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Harrington Vs. Gonesh Roy - Court Judgment

LegalCrystal Citation
SubjectLimitation
CourtKolkata
Decided On
Judge
Reported in(1884)ILR10Cal440
AppellantHarrington
RespondentGonesh Roy
Excerpt:
limitation - absence of defendant from british india--act xv of 1877, section 13. - .....on to say 'admittedly mr. harrington,' the defendant in this case, 'has been so absent from the date of dispossession till now.' it seems, however, that mr. harrington is represented in this country by mr. orowdy, who, in the first instance, was made a defendant in the case as manager and mookhtar of the bhugwanpur factory.3. if the judge's interpretation of section 13 were correct, there would be no limitation at all as against a proprietor residing in england, although suits might be conducted for and against him through his agent in this country. it is impossible to believe that this was the intention of the law. mr. harrington, the proprietor, was not made a defendant until the 16th june 1881, and by section 22 of the limitation act a suit as against him is to be taken to be.....
Judgment:

Tottenham, J.

1. It is unfortunate that in this appeal nobody has appeared for the respondent, and therefore no arguments have been put before us in favour of the District Judge's order.

2. It appears to us that the reason given by the District Judge for holding that the suit was not barred by limitation cannot be supported in law. The Judge relies on Section 13 of the Limitation Act, which provides that 'in computing the period of limitation prescribed for any suit, the time during which the defendant has been absent from British India shall be excluded.' He goes on to say 'admittedly Mr. Harrington,' the defendant in this case, 'has been so absent from the date of dispossession till now.' It seems, however, that Mr. Harrington is represented in this country by Mr. Orowdy, who, in the first instance, was made a defendant in the case as manager and mookhtar of the Bhugwanpur Factory.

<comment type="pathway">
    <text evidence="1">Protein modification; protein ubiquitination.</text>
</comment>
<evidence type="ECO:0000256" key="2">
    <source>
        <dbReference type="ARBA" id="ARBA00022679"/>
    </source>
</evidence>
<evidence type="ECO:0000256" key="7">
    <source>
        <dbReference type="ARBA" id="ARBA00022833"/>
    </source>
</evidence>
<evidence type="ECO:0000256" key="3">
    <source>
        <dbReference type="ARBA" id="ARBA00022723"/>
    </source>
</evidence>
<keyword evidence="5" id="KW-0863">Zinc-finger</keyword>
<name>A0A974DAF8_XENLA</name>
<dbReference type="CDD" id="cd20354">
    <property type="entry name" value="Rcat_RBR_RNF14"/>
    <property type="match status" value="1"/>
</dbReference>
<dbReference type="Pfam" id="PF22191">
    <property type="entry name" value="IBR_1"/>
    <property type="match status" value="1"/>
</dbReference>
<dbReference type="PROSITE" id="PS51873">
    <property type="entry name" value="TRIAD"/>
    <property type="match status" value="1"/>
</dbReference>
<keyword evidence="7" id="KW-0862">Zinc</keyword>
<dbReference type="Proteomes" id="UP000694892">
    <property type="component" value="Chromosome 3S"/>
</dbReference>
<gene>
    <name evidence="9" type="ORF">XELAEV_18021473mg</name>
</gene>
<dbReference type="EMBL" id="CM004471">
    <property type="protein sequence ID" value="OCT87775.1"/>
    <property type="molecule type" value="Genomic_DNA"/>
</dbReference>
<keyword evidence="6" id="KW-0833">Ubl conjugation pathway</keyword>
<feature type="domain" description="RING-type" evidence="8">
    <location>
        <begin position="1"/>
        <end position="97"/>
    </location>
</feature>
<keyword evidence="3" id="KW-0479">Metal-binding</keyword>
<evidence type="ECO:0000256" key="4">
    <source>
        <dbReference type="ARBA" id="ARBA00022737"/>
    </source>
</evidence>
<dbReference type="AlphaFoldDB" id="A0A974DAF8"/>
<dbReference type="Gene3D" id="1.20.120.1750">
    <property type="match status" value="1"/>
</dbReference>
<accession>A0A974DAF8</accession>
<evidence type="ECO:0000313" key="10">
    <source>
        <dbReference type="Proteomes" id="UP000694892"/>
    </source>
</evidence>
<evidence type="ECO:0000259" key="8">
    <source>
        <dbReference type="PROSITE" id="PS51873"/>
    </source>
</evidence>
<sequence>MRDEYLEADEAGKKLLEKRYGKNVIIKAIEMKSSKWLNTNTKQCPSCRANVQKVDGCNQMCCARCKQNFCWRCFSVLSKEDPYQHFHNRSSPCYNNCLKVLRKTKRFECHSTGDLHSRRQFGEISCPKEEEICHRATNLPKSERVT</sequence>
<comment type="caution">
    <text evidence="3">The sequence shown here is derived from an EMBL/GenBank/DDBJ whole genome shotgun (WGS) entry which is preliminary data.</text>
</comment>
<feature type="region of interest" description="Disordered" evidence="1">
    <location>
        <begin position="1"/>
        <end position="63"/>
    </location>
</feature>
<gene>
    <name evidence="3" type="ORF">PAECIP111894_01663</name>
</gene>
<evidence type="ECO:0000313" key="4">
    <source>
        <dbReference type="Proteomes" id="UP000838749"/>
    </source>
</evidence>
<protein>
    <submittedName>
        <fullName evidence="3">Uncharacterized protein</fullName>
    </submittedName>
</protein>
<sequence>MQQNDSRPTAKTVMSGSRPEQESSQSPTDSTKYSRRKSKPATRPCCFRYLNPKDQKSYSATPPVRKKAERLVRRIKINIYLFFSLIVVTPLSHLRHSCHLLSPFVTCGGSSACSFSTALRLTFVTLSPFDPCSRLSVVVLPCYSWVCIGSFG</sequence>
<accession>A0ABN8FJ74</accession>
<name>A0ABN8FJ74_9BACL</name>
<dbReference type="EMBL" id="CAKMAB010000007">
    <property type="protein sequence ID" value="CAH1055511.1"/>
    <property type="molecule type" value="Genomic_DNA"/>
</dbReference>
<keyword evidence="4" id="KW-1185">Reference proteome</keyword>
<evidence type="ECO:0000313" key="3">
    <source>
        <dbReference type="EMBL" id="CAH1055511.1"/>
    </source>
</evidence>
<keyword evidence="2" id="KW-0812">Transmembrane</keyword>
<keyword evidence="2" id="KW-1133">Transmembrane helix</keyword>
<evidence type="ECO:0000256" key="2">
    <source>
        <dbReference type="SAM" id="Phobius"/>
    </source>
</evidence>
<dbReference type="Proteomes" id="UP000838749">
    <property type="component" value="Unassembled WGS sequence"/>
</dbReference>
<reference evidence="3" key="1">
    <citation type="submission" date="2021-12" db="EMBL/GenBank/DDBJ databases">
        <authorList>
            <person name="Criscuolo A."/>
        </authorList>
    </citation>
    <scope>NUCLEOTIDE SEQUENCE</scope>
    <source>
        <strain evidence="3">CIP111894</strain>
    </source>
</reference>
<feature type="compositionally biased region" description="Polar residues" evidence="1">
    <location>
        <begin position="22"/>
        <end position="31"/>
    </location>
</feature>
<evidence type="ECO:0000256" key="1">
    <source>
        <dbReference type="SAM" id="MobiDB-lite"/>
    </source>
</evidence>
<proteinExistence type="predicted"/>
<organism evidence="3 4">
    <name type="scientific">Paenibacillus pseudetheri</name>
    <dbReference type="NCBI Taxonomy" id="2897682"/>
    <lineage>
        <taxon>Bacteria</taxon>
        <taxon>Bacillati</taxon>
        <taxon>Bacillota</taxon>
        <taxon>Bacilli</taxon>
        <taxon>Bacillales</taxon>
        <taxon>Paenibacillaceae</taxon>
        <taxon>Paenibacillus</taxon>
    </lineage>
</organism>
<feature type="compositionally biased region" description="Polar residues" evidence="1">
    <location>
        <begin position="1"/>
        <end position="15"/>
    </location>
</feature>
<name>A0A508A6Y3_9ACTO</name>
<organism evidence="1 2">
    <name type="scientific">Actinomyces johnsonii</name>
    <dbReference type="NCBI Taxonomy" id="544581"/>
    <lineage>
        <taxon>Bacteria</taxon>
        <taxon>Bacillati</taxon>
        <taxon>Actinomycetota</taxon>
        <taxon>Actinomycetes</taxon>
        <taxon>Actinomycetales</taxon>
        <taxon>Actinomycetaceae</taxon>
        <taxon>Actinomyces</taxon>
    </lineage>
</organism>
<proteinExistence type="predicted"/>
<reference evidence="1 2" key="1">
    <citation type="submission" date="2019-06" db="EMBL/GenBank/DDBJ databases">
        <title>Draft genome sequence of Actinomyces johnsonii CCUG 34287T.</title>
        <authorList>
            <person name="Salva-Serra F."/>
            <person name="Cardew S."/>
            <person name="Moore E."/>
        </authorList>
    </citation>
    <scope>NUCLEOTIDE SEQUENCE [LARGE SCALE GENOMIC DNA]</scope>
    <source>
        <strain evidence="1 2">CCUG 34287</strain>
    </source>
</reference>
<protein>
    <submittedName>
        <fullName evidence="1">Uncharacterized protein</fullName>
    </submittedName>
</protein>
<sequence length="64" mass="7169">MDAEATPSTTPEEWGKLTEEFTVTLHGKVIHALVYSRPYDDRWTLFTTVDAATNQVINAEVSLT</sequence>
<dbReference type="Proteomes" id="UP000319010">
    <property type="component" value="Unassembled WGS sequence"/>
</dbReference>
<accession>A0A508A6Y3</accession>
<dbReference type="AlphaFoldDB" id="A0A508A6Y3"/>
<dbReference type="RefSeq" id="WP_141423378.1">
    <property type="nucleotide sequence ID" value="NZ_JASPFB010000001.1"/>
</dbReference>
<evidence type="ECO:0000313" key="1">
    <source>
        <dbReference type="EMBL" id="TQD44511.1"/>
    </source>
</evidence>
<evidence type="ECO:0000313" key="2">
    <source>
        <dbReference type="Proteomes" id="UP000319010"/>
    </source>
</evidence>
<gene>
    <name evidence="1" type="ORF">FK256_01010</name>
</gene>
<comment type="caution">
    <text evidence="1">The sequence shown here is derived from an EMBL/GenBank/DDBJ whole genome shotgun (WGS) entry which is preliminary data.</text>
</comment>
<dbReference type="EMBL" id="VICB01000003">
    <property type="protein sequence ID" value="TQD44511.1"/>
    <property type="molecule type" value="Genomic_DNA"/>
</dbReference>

3. If the Judge's interpretation of Section 13 were correct, there would be no limitation at all as against a proprietor residing in England, although suits might be conducted for and against him through his agent in this country. It is impossible to believe that this was the intention of the law. Mr. Harrington, the proprietor, was not made a defendant until the 16th June 1881, and by Section 22 of the Limitation Act a suit as against him is to be taken to be instituted on that date. That was more than one year after the alleged dispossession. It seems a hard case that the plaintiff should be shut out from relief by his ignorance that Mr. Harrington was the real proprietor; but, as observed by the Subordinate Judge, he was clearly aware that Mr. Crowdy was not the proprietor in that he sued him merely as 'manager and mookhtar.' It was, therefore, within his power to ascertain against whom the suit ought to have been brought.

4. Upon a strict interpretation of the law we think that the Subordinate Judge was right in holding that the suit was barred.

5. We must, therefore, set aside the order of the lower Appellate Court, and restore that of the first Court with costs, one gold mohur.


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